Two dozen garment workers were killed and nearly 1,000 others were injured in traffic accidents during the first half of this year, according to the National Social Security Fund.
In a report on Thursday, the NSSF said the figure is an increase when compared to the same period last year.
It said that from January until June, there were 766 accidents involving garment workers, resulting in 24 deaths and 944 injuries.
“Twenty cases involved lorries carrying workers to work, 705 involved motorbikes, six involved tuk-tuks, six involved bicycles and 29 cases involved pedestrians,” the NSSF said in its report.
It noted that in the same period last year, 815 traffic accidents involving garment workers occurred, causing the death of 16 and injuring 882 others.
NSSF director Ouk Samvithyea on Thursday during a meeting about the first half of this year, said NSSF officials have disseminated and educated about 7,800 garment workers 132 times, noting that 8,438 truck drivers received disseminated information and education 150 times.
Mr Samvithyea said the government is concerned about traffic accidents and that road safety is part of the government’s social and economic development initiatives.
“Collaboration between the Road Safety Working Group for Protecting Workers and relevant ministries and institutions allows officials to participate in promoting road safety for workers,” he said.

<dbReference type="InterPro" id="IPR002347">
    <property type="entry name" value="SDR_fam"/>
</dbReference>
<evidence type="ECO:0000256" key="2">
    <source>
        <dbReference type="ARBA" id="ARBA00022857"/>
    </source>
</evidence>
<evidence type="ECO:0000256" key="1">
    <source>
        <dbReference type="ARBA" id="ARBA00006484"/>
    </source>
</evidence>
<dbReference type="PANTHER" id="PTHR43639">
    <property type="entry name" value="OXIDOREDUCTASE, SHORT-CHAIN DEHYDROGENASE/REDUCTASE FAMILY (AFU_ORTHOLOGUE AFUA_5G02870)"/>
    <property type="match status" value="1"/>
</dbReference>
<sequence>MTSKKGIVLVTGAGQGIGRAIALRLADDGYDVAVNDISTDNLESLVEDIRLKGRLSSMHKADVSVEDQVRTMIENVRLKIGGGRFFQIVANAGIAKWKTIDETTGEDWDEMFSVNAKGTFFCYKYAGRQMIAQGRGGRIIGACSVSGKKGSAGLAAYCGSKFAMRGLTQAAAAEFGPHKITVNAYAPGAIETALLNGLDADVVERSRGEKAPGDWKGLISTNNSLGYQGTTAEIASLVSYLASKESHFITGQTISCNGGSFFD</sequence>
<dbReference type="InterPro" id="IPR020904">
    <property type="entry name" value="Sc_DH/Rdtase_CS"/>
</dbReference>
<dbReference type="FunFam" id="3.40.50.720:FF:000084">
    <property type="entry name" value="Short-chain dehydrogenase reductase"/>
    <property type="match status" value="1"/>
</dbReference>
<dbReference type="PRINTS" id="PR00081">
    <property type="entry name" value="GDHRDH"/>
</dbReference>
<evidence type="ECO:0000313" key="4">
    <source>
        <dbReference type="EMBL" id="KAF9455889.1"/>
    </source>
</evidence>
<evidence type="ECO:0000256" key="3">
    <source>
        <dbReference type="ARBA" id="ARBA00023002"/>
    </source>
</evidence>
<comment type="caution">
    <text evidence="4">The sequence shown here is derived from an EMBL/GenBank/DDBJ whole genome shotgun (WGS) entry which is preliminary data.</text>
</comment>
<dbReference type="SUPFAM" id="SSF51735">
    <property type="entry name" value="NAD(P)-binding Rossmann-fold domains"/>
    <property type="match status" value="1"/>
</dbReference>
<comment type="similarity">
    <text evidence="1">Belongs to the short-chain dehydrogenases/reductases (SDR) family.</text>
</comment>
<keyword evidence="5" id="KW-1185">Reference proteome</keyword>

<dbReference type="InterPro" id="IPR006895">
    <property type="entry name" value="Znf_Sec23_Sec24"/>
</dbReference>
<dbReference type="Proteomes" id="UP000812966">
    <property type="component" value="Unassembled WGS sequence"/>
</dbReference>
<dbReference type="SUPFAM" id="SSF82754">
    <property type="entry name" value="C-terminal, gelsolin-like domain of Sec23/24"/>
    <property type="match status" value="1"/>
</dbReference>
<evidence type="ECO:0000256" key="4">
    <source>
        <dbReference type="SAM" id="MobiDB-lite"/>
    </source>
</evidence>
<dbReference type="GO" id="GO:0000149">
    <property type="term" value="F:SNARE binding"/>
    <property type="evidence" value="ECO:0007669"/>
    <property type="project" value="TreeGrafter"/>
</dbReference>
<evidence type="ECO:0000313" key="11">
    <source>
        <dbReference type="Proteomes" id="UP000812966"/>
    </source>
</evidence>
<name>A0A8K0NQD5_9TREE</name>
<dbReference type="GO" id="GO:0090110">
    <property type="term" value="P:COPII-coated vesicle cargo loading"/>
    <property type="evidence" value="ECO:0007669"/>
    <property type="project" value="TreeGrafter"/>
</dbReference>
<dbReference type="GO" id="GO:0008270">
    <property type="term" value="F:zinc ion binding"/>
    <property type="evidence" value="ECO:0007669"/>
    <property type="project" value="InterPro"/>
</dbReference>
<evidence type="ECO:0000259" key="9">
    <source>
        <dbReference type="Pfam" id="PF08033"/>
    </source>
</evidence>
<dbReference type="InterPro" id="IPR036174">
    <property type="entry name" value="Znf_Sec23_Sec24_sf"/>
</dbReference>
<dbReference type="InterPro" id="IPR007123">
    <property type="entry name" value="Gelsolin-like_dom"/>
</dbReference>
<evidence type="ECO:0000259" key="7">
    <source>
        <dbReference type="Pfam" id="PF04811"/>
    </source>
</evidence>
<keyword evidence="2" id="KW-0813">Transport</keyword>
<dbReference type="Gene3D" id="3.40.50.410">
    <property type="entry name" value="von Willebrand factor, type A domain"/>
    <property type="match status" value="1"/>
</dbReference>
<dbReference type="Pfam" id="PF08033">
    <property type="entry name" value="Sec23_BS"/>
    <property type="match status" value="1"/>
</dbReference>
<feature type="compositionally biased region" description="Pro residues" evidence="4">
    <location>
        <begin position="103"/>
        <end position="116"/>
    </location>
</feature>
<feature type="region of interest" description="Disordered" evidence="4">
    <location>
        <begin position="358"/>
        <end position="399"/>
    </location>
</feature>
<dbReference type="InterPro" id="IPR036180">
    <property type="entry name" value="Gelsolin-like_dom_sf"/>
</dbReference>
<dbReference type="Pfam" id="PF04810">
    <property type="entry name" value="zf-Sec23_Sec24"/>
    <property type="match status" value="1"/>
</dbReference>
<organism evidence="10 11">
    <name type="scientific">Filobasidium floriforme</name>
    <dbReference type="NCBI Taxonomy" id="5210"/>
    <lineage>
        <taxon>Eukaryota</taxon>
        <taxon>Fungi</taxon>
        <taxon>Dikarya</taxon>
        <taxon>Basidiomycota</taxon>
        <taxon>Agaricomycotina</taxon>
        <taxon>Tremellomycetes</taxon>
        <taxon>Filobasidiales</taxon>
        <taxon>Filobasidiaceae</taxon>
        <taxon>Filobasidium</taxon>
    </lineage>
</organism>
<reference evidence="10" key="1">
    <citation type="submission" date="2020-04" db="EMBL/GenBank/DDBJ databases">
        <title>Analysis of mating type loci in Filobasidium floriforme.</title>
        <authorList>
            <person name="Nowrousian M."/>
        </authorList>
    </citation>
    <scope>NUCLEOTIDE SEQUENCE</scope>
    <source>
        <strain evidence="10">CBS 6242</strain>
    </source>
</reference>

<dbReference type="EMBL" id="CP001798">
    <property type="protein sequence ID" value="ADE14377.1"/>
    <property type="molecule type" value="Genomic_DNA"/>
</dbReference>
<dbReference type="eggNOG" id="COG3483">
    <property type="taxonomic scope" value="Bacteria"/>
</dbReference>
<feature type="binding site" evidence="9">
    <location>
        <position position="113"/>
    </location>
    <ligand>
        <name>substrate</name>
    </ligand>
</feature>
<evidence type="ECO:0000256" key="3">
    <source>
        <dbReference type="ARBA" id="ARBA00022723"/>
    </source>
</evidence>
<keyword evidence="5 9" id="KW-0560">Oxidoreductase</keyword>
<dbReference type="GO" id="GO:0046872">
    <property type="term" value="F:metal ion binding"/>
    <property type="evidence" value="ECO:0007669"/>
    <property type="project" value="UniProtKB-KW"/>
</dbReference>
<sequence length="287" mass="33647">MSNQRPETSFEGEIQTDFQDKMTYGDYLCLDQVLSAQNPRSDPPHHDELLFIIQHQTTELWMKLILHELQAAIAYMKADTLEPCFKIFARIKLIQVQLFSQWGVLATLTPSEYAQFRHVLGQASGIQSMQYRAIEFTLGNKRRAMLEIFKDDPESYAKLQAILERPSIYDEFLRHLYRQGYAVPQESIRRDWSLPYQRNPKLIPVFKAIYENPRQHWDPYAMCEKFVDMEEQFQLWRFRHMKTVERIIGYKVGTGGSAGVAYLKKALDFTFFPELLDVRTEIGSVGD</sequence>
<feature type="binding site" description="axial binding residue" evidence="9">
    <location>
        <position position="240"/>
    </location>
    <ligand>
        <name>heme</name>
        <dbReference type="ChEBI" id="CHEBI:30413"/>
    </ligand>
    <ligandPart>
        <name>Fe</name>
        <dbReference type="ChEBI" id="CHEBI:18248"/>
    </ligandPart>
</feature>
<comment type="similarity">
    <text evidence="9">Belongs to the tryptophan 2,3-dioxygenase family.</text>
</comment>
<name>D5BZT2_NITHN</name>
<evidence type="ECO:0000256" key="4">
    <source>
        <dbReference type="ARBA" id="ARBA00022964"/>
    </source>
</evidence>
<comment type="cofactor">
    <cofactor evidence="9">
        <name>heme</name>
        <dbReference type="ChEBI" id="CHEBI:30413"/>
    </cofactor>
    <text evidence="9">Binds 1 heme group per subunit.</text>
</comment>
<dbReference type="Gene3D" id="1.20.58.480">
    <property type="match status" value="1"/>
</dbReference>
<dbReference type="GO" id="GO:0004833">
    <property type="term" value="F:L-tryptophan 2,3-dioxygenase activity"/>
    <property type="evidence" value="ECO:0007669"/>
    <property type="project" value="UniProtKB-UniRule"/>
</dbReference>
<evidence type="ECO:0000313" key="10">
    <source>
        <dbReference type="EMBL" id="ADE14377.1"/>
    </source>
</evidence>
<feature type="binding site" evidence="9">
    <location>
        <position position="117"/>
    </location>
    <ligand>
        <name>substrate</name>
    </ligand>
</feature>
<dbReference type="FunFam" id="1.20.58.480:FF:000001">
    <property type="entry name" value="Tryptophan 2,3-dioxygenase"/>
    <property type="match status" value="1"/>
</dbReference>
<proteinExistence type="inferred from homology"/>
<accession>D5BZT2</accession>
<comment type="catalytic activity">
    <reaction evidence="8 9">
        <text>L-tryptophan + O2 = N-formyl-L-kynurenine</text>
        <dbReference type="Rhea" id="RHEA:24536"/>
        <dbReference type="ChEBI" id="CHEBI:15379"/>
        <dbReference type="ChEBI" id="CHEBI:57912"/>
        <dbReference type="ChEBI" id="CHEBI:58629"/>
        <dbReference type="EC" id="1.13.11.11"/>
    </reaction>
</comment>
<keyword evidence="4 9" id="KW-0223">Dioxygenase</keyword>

“In order to implement the plan to improve road safety for garment workers, the NSSF and relevant officials and partners have collaborated in order to disseminate the Law on Road Traffic and promote safe travel,” Mr Samvithyea said. “It is in order to contribute to the reduction of traffic accidents among garment workers.”
Far Saly, president of the National Trade Unions Coalition, yesterday said his union has been monitoring accidents involving garment workers.
“I have been monitoring since the beginning of the year,” Mr Saly said. “The situation is still bad and accidents happened more than last year’s [period]. We are concerned.”
He added that the Labour Ministry and stakeholders should take more action on providing education, and pay attention by examining licenses, testing for drug consumption in drivers, while police officials must facilitate trucks carrying garment workers in the morning and the evening.
Lieutenant General Sar Thet, chief of Phnom Penh police, yesterday said police officers will begin a campaign today to ensure road safety in the capital.
“Motorcyclists who do not wear helmets need to stop and wear a helmet,” Lt Gen Thet said. “It is so they are allowed to drive.”
“Tomorrow, as well,” he added. “The campaign will check for drugs and alcohol consumption among motorists and drivers of big trucks.”
Lt Gen Thet said anyone driving under the influence of drugs or alcohol will be sent to a rehabilitation centre.